The potency of a work of art is maximum when it is complete; when it satisfies its own set of intrinsic potentials and conditions. The more complex a work the more potentials and conditions there are to be resolved.
In my view any sense of 'obliqueness' from such works is in fact the experience of aesthetic fulfilment of those potentials and conditions. Such things as 'raw screams', agit prop, pushing sensitive buttons, one-liners etc, is not oblique because it is sloganism.

Donald Pittenger said...

I hope this isn't stretching things too far, but I see an analogy to the school of action-illustration that portrays the "before" or the "after" and avoids showing the actual punch, gunshot, sabre cut or whatever.

Kristopher Battles said...

David Apatoff-- The Navy collection is mainly in Springfield VA now, but you could set up and appointment to see it, that's for sure!



Yeah, I would agree about the trade off-- some of the more composed "studio art" done when back home can address the more formalistic content that the "in the moment" sketches and watercolors. But there's certainly a time crunch there, before the immediacy and feeling derived from the witness aspect of the art begins to fade, and even the sketches and photos can begin to lose their "glow" in aiding the more involved "calm" works...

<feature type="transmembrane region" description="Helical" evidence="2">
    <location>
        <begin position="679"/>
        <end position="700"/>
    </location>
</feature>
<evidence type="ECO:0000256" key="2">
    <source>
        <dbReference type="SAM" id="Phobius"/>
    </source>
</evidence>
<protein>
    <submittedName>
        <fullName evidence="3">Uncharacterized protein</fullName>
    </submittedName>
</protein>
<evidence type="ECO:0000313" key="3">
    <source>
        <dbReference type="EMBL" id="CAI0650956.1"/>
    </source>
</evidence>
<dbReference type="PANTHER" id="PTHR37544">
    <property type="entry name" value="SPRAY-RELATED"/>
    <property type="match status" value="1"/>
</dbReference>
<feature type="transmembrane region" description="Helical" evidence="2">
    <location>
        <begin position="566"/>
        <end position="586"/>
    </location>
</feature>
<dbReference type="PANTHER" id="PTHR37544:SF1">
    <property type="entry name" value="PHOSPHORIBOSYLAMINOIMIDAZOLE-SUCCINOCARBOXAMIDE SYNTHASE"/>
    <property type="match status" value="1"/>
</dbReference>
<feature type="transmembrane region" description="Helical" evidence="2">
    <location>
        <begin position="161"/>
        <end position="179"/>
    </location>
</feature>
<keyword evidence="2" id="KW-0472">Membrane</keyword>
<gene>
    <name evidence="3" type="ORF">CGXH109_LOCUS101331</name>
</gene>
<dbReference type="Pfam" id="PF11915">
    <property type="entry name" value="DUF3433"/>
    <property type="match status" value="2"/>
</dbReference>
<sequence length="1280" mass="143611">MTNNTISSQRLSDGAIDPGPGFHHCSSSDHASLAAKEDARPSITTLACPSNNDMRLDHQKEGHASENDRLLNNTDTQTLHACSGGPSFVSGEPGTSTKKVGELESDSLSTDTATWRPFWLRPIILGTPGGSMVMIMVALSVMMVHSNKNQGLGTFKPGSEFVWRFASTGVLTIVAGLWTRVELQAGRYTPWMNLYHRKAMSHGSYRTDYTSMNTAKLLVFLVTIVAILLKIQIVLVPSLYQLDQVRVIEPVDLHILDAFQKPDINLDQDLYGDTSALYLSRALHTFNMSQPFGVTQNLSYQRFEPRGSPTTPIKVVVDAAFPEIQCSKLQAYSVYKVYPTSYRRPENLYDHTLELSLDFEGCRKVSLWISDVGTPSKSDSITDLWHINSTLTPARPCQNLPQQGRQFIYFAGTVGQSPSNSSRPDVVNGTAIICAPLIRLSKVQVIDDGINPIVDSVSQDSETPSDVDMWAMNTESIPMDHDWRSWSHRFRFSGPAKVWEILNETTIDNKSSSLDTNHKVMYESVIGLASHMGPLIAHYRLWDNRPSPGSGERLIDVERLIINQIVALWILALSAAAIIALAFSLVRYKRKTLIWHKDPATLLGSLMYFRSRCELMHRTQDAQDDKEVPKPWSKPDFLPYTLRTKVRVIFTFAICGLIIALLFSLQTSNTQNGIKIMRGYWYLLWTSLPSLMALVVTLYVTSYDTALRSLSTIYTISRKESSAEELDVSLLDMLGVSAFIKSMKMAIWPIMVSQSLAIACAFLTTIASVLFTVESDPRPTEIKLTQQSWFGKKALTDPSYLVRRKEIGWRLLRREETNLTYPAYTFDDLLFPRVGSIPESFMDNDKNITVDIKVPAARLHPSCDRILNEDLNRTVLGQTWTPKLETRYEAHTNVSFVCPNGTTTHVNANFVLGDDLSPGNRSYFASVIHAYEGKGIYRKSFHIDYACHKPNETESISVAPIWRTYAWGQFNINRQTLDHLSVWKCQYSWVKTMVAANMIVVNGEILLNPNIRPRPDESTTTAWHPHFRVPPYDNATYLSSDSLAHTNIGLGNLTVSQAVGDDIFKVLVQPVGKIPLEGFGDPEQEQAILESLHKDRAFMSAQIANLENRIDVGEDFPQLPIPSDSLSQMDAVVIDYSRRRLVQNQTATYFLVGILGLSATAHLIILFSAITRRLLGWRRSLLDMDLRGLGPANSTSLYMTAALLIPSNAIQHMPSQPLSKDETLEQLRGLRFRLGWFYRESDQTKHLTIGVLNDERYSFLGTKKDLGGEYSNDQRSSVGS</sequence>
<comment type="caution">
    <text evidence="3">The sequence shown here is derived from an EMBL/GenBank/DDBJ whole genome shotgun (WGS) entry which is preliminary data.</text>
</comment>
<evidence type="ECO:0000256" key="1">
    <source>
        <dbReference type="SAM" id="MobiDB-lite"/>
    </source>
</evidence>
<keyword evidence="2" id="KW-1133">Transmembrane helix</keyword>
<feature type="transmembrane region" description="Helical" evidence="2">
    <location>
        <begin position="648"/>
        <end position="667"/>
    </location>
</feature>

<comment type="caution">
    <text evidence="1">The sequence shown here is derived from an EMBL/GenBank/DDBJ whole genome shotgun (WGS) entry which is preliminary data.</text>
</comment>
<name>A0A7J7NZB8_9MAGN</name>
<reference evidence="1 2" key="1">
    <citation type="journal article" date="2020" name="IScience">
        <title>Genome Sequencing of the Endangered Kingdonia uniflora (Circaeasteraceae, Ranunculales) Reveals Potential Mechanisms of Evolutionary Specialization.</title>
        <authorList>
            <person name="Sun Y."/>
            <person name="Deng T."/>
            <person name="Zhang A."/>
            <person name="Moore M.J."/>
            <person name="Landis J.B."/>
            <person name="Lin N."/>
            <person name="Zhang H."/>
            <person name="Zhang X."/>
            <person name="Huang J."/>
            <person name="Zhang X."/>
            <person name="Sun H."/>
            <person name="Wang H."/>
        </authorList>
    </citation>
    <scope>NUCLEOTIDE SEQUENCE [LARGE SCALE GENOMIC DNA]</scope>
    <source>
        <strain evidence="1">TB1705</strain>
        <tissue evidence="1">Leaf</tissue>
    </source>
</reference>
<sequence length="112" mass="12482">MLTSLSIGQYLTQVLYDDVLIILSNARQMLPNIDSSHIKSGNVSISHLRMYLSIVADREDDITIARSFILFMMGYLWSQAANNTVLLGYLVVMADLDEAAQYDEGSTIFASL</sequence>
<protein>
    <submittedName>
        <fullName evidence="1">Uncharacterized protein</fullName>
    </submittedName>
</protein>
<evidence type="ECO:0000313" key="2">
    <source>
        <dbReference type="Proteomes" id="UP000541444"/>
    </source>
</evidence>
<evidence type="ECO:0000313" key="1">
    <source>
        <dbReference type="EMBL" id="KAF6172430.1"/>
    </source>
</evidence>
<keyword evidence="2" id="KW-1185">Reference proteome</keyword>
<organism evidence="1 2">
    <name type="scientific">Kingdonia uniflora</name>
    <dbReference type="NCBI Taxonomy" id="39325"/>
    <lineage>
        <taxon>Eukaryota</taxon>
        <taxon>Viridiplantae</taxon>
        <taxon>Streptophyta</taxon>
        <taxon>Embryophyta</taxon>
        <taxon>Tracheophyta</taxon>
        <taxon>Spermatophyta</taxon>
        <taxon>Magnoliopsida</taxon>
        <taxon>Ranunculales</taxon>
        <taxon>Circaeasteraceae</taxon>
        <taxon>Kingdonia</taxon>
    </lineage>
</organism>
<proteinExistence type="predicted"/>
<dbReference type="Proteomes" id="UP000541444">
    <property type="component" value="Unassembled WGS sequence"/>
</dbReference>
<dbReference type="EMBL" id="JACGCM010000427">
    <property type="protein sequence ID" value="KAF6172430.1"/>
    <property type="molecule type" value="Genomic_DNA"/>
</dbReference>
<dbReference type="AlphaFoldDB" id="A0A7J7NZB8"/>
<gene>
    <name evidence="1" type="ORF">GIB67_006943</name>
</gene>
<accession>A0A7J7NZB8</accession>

I can testify to the sad fact of the Army Artists who went off to WWI like Dunn and Townsend not being given funding and time to finish studio work.

I had the privilege of seeing part of the WWI collection in the Smithsonian's Military Art Collection-- I unrolled some of Dunn's drawing scrolls, with dozens of original charcoal drawings from the front lines, not seen in decades, and probably never seen by the public, all sitting in flat files and drawers in the museum. And who knows what kind of works could've been done if they'd had the funding and time to do them.

chris bennett said...